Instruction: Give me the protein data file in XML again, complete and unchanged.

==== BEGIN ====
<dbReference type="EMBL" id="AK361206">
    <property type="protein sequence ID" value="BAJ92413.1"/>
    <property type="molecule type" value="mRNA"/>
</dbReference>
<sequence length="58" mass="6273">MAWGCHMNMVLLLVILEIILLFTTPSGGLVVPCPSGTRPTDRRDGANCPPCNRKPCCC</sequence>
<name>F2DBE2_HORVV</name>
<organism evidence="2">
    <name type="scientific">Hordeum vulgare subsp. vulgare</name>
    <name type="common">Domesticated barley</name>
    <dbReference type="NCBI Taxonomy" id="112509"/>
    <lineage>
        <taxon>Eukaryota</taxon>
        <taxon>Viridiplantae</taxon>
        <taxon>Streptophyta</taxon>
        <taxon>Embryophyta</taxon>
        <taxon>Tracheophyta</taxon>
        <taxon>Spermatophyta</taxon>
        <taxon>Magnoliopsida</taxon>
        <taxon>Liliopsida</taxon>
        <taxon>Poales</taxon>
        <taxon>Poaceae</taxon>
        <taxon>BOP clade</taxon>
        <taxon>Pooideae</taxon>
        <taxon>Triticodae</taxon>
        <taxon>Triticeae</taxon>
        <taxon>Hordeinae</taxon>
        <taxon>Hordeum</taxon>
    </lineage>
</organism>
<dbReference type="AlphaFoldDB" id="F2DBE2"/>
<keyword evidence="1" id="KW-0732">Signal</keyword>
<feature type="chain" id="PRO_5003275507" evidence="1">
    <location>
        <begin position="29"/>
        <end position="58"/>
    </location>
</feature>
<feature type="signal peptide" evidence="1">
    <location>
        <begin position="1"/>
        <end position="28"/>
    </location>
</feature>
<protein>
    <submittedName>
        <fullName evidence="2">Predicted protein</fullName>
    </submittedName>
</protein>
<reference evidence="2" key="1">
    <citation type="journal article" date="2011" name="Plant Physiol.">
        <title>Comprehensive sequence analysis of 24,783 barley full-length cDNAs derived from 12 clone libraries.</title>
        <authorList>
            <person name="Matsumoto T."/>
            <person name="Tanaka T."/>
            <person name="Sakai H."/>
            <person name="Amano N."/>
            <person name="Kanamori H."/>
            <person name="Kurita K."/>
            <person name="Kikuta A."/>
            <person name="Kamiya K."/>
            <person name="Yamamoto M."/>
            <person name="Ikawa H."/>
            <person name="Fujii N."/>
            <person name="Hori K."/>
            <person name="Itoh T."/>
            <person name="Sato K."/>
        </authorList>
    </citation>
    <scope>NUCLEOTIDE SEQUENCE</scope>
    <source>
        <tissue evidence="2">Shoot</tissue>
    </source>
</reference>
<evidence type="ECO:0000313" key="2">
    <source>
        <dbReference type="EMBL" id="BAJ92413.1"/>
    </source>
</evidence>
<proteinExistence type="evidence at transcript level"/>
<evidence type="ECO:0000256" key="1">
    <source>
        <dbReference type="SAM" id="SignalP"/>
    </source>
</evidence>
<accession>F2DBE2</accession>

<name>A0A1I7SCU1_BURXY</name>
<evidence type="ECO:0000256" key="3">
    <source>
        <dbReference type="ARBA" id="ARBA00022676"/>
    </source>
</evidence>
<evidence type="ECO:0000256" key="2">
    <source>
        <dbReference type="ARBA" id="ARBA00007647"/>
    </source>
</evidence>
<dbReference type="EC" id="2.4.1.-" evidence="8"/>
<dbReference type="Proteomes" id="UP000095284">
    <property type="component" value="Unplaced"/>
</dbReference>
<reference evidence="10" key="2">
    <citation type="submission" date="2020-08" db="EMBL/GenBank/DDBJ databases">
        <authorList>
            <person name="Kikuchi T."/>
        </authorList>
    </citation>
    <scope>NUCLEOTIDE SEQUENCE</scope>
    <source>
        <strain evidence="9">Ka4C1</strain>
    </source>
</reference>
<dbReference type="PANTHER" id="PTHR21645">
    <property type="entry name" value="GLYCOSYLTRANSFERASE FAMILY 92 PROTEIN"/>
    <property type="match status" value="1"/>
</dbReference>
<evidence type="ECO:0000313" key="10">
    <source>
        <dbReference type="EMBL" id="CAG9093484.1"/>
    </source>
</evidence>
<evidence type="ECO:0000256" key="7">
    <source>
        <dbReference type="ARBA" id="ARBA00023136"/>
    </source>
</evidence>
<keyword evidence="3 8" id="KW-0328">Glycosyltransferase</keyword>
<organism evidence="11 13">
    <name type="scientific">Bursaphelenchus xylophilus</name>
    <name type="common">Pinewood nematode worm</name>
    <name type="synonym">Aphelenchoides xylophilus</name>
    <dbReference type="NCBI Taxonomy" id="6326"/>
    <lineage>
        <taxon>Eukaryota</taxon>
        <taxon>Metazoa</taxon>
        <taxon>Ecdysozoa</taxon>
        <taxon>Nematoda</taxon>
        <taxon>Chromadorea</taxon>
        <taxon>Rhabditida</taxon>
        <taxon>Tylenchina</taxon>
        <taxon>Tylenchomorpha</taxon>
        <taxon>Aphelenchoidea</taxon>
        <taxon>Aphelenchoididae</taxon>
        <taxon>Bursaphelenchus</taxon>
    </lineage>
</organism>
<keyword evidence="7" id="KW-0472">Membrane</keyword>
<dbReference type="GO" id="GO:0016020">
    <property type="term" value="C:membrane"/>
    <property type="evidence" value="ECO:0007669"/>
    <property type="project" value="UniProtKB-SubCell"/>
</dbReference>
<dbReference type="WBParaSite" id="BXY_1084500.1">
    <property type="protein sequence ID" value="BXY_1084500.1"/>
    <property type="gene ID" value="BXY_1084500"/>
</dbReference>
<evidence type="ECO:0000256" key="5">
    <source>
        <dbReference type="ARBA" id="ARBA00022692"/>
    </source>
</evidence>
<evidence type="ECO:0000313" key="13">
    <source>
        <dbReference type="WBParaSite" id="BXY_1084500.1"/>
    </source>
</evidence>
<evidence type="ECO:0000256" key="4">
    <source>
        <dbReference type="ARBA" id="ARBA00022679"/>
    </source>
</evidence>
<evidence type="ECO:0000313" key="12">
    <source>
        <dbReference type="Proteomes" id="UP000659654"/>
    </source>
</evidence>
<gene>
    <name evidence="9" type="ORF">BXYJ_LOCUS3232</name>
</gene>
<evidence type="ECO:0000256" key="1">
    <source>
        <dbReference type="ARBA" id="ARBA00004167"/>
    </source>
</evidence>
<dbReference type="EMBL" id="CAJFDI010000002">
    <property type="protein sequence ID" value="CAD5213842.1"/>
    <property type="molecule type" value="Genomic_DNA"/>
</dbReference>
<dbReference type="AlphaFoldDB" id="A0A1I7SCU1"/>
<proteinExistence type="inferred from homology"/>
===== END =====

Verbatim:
<dbReference type="EMBL" id="AK361206">
    <property type="protein sequence ID" value="BAJ92413.1"/>
    <property type="molecule type" value="mRNA"/>
</dbReference>
<sequence length="58" mass="6273">MAWGCHMNMVLLLVILEIILLFTTPSGGLVVPCPSGTRPTDRRDGANCPPCNRKPCCC</sequence>
<name>F2DBE2_HORVV</name>
<organism evidence="2">
    <name type="scientific">Hordeum vulgare subsp. vulgare</name>
    <name type="common">Domesticated barley</name>
    <dbReference type="NCBI Taxonomy" id="112509"/>
    <lineage>
        <taxon>Eukaryota</taxon>
        <taxon>Viridiplantae</taxon>
        <taxon>Streptophyta</taxon>
        <taxon>Embryophyta</taxon>
        <taxon>Tracheophyta</taxon>
        <taxon>Spermatophyta</taxon>
        <taxon>Magnoliopsida</taxon>
        <taxon>Liliopsida</taxon>
        <taxon>Poales</taxon>
        <taxon>Poaceae</taxon>
        <taxon>BOP clade</taxon>
        <taxon>Pooideae</taxon>
        <taxon>Triticodae</taxon>
        <taxon>Triticeae</taxon>
        <taxon>Hordeinae</taxon>
        <taxon>Hordeum</taxon>
    </lineage>
</organism>
<dbReference type="AlphaFoldDB" id="F2DBE2"/>
<keyword evidence="1" id="KW-0732">Signal</keyword>
<feature type="chain" id="PRO_5003275507" evidence="1">
    <location>
        <begin position="29"/>
        <end position="58"/>
    </location>
</feature>
<feature type="signal peptide" evidence="1">
    <location>
        <begin position="1"/>
        <end position="28"/>
    </location>
</feature>
<protein>
    <submittedName>
        <fullName evidence="2">Predicted protein</fullName>
    </submittedName>
</protein>
<reference evidence="2" key="1">
    <citation type="journal article" date="2011" name="Plant Physiol.">
        <title>Comprehensive sequence analysis of 24,783 barley full-length cDNAs derived from 12 clone libraries.</title>
        <authorList>
            <person name="Matsumoto T."/>
            <person name="Tanaka T."/>
            <person name="Sakai H."/>
            <person name="Amano N."/>
            <person name="Kanamori H."/>
            <person name="Kurita K."/>
            <person name="Kikuta A."/>
            <person name="Kamiya K."/>
            <person name="Yamamoto M."/>
            <person name="Ikawa H."/>
            <person name="Fujii N."/>
            <person name="Hori K."/>
            <person name="Itoh T."/>
            <person name="Sato K."/>
        </authorList>
    </citation>
    <scope>NUCLEOTIDE SEQUENCE</scope>
    <source>
        <tissue evidence="2">Shoot</tissue>
    </source>
</reference>
<evidence type="ECO:0000313" key="2">
    <source>
        <dbReference type="EMBL" id="BAJ92413.1"/>
    </source>
</evidence>
<proteinExistence type="evidence at transcript level"/>
<evidence type="ECO:0000256" key="1">
    <source>
        <dbReference type="SAM" id="SignalP"/>
    </source>
</evidence>
<accession>F2DBE2</accession>

<name>A0A1I7SCU1_BURXY</name>
<evidence type="ECO:0000256" key="3">
    <source>
        <dbReference type="ARBA" id="ARBA00022676"/>
    </source>
</evidence>
<evidence type="ECO:0000256" key="2">
    <source>
        <dbReference type="ARBA" id="ARBA00007647"/>
    </source>
</evidence>
<dbReference type="EC" id="2.4.1.-" evidence="8"/>
<dbReference type="Proteomes" id="UP000095284">
    <property type="component" value="Unplaced"/>
</dbReference>
<reference evidence="10" key="2">
    <citation type="submission" date="2020-08" db="EMBL/GenBank/DDBJ databases">
        <authorList>
            <person name="Kikuchi T."/>
        </authorList>
    </citation>
    <scope>NUCLEOTIDE SEQUENCE</scope>
    <source>
        <strain evidence="9">Ka4C1</strain>
    </source>
</reference>
<dbReference type="PANTHER" id="PTHR21645">
    <property type="entry name" value="GLYCOSYLTRANSFERASE FAMILY 92 PROTEIN"/>
    <property type="match status" value="1"/>
</dbReference>
<evidence type="ECO:0000313" key="10">
    <source>
        <dbReference type="EMBL" id="CAG9093484.1"/>
    </source>
</evidence>
<evidence type="ECO:0000256" key="7">
    <source>
        <dbReference type="ARBA" id="ARBA00023136"/>
    </source>
</evidence>
<keyword evidence="3 8" id="KW-0328">Glycosyltransferase</keyword>
<organism evidence="11 13">
    <name type="scientific">Bursaphelenchus xylophilus</name>
    <name type="common">Pinewood nematode worm</name>
    <name type="synonym">Aphelenchoides xylophilus</name>
    <dbReference type="NCBI Taxonomy" id="6326"/>
    <lineage>
        <taxon>Eukaryota</taxon>
        <taxon>Metazoa</taxon>
        <taxon>Ecdysozoa</taxon>
        <taxon>Nematoda</taxon>
        <taxon>Chromadorea</taxon>
        <taxon>Rhabditida</taxon>
        <taxon>Tylenchina</taxon>
        <taxon>Tylenchomorpha</taxon>
        <taxon>Aphelenchoidea</taxon>
        <taxon>Aphelenchoididae</taxon>
        <taxon>Bursaphelenchus</taxon>
    </lineage>
</organism>
<keyword evidence="7" id="KW-0472">Membrane</keyword>
<dbReference type="GO" id="GO:0016020">
    <property type="term" value="C:membrane"/>
    <property type="evidence" value="ECO:0007669"/>
    <property type="project" value="UniProtKB-SubCell"/>
</dbReference>
<dbReference type="WBParaSite" id="BXY_1084500.1">
    <property type="protein sequence ID" value="BXY_1084500.1"/>
    <property type="gene ID" value="BXY_1084500"/>
</dbReference>
<evidence type="ECO:0000256" key="5">
    <source>
        <dbReference type="ARBA" id="ARBA00022692"/>
    </source>
</evidence>
<evidence type="ECO:0000313" key="13">
    <source>
        <dbReference type="WBParaSite" id="BXY_1084500.1"/>
    </source>
</evidence>
<evidence type="ECO:0000256" key="4">
    <source>
        <dbReference type="ARBA" id="ARBA00022679"/>
    </source>
</evidence>
<evidence type="ECO:0000313" key="12">
    <source>
        <dbReference type="Proteomes" id="UP000659654"/>
    </source>
</evidence>
<gene>
    <name evidence="9" type="ORF">BXYJ_LOCUS3232</name>
</gene>
<evidence type="ECO:0000256" key="1">
    <source>
        <dbReference type="ARBA" id="ARBA00004167"/>
    </source>
</evidence>
<dbReference type="EMBL" id="CAJFDI010000002">
    <property type="protein sequence ID" value="CAD5213842.1"/>
    <property type="molecule type" value="Genomic_DNA"/>
</dbReference>
<dbReference type="AlphaFoldDB" id="A0A1I7SCU1"/>
<proteinExistence type="inferred from homology"/>